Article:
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Applying Psalms 121 to a Gentile

Samuel Adeyemi

Some years ago, I began shredding 

my tongue, crumbling the chapel 

once built in my mouth.   I retired 

my eyes watching the hills—they sang,

help will somebody water down, but daily

I died of thirst.   Once, I tried to fetch God

with language; my voice—white ink 

stitching white paper.   There were no 

angels to colour my ache.   Perhaps 

I'm oblivious to the dialect of heaven,

I gave God a wound to heal & he placed 

a ribbon around the bleed.   As if to say,

look at your blood, pray & it will blue into 

a stream.   But I do not know what to 

weave from faith.   Prayer reminds me 

what absence tethers me from,

when I fold myself to kneel as a saint,

a lily wilts before my teeth.   As if to say,

crawl to your mother's feet & confess your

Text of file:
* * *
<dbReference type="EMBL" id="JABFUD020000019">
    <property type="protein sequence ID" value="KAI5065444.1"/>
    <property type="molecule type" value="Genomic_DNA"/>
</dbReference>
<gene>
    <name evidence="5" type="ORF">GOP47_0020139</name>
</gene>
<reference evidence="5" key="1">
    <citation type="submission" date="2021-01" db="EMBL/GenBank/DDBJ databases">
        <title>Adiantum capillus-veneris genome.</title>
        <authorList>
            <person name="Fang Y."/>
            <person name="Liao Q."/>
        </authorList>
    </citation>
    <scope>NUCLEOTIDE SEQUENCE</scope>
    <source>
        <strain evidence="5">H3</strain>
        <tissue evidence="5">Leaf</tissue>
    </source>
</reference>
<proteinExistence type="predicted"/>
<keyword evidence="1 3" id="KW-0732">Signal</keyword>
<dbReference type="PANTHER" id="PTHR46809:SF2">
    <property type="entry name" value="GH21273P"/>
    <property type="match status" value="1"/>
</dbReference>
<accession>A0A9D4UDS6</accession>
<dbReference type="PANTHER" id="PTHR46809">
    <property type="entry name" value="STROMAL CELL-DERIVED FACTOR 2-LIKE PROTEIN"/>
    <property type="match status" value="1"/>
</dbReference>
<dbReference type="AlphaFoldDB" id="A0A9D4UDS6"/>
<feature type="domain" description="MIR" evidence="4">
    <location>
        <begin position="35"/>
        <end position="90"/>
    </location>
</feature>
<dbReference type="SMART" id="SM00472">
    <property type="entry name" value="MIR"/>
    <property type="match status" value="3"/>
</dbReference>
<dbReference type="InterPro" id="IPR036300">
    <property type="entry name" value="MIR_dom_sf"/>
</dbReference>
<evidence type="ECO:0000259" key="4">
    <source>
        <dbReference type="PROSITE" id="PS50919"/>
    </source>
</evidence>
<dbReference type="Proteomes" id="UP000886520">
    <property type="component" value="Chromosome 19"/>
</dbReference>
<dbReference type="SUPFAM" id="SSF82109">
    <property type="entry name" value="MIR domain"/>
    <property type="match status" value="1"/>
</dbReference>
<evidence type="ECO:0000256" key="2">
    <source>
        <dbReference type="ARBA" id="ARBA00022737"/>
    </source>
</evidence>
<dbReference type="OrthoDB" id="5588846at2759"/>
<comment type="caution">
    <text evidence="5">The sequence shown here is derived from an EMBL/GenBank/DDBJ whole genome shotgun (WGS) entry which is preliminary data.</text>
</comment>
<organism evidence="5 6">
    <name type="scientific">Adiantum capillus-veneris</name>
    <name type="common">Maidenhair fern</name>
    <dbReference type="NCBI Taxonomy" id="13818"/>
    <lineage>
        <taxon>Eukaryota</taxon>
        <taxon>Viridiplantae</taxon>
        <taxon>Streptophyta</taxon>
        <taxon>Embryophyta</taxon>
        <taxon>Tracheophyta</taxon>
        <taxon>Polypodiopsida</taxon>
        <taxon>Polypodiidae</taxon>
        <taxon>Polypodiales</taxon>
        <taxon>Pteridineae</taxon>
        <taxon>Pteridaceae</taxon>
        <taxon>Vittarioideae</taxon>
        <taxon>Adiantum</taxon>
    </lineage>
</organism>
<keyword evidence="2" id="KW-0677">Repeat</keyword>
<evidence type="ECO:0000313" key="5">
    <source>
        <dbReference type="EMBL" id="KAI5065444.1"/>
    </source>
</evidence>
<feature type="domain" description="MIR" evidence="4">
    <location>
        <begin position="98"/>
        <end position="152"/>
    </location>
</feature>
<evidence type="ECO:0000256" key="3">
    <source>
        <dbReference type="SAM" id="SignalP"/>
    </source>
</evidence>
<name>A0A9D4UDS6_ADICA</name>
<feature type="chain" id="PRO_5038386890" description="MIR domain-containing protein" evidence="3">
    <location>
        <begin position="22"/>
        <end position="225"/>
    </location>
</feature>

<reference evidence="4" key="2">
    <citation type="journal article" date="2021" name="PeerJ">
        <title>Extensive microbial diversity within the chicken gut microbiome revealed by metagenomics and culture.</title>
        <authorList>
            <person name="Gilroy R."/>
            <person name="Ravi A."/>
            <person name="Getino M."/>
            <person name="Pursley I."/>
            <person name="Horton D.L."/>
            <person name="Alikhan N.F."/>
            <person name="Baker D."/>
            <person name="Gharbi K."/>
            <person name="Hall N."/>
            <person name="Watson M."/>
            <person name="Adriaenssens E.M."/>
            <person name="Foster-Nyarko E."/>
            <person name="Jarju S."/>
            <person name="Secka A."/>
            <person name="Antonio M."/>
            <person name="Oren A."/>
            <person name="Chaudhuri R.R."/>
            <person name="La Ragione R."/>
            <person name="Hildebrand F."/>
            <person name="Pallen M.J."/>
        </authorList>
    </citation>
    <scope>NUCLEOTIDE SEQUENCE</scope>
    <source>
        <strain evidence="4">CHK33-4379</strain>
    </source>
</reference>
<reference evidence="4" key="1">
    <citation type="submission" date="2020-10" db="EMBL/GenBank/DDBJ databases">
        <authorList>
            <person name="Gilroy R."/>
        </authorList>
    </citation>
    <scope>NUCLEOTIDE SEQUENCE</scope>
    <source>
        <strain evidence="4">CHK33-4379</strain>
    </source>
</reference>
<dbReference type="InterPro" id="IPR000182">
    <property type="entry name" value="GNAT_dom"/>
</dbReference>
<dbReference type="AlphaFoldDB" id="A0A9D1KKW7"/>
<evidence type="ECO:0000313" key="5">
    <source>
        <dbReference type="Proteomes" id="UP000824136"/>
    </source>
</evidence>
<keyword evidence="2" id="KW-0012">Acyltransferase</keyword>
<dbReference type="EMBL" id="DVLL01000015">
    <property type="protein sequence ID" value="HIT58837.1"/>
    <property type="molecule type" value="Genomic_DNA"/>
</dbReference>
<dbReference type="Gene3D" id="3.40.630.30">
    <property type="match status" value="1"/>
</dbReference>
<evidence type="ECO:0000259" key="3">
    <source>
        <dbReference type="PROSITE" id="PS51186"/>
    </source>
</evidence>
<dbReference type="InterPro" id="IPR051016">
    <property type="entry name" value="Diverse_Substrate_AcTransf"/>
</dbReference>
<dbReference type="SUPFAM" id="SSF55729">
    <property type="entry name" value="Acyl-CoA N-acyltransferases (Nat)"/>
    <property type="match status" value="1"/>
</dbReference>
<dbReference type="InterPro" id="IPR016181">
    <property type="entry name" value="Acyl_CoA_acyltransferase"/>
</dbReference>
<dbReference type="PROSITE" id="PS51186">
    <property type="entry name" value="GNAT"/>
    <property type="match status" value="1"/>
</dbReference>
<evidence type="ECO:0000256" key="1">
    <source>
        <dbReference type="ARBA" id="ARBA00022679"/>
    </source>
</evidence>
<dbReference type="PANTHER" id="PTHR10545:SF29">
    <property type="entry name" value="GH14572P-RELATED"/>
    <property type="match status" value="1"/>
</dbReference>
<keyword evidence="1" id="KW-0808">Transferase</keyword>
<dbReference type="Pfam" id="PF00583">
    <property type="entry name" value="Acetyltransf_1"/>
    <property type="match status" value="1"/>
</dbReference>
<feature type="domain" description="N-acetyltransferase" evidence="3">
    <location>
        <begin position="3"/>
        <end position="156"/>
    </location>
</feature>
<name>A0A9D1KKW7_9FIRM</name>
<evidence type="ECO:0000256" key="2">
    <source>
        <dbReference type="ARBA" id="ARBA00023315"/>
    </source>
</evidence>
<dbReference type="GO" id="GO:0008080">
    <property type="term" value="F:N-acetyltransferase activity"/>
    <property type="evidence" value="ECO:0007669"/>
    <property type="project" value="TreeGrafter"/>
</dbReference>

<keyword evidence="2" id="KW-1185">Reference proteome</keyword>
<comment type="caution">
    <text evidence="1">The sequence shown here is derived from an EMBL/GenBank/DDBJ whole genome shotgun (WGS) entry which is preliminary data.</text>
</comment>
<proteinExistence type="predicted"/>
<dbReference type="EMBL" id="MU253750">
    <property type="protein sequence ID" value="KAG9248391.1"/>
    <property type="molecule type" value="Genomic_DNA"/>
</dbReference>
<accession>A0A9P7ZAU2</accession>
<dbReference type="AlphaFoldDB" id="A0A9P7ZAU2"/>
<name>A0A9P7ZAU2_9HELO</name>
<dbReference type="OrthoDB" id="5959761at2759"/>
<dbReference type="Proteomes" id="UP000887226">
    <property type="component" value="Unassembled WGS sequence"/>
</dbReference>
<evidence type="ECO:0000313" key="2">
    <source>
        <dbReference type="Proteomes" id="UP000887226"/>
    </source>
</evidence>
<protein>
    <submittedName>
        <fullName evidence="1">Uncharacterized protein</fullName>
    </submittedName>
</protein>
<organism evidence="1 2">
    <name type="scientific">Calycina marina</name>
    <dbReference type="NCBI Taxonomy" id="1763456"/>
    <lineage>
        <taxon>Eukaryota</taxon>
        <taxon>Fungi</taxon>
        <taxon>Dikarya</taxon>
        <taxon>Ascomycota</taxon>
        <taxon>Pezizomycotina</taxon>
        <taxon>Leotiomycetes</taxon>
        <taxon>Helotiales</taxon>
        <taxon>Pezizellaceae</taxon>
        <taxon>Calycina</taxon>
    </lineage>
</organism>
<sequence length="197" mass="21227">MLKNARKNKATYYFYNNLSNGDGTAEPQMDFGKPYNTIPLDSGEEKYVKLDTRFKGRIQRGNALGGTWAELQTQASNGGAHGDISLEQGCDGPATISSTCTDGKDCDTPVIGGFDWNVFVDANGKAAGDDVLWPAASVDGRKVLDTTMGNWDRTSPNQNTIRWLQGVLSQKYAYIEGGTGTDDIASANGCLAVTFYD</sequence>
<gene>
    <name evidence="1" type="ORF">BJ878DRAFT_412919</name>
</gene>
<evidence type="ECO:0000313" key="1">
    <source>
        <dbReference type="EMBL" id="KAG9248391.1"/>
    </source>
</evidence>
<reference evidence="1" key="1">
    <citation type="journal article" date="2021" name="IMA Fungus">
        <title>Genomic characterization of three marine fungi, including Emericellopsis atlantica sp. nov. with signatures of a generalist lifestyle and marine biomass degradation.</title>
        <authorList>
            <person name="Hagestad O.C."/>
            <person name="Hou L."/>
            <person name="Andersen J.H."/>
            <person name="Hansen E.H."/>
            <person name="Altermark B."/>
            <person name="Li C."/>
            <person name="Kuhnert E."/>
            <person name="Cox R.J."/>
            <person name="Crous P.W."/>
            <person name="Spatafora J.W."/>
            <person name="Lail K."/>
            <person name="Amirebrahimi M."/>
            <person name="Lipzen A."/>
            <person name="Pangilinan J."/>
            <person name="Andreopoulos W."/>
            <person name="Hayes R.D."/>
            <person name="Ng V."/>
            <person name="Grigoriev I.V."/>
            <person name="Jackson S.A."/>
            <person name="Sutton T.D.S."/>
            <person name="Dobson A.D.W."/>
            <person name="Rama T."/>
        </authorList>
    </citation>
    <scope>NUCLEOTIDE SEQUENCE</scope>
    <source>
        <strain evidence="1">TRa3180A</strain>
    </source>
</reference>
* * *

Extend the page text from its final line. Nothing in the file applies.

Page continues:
unbelief.   How do I say I am a church bell

swaying without its tongue?   Her heart—

a holy book my chaos must not set on fire.

Samuel A. Adeyemi is a young writer from Nigeria. His poems have appeared or are forthcoming in Palette Poetry, Frontier Poetry, 580 Split, Kissing Dynamite, The Shore, Jalada, and elsewhere. When he is not writing, he enjoys watching anime and listening to a variety of music. You may reach him on Twitter and Instagram @samuelpoetry.

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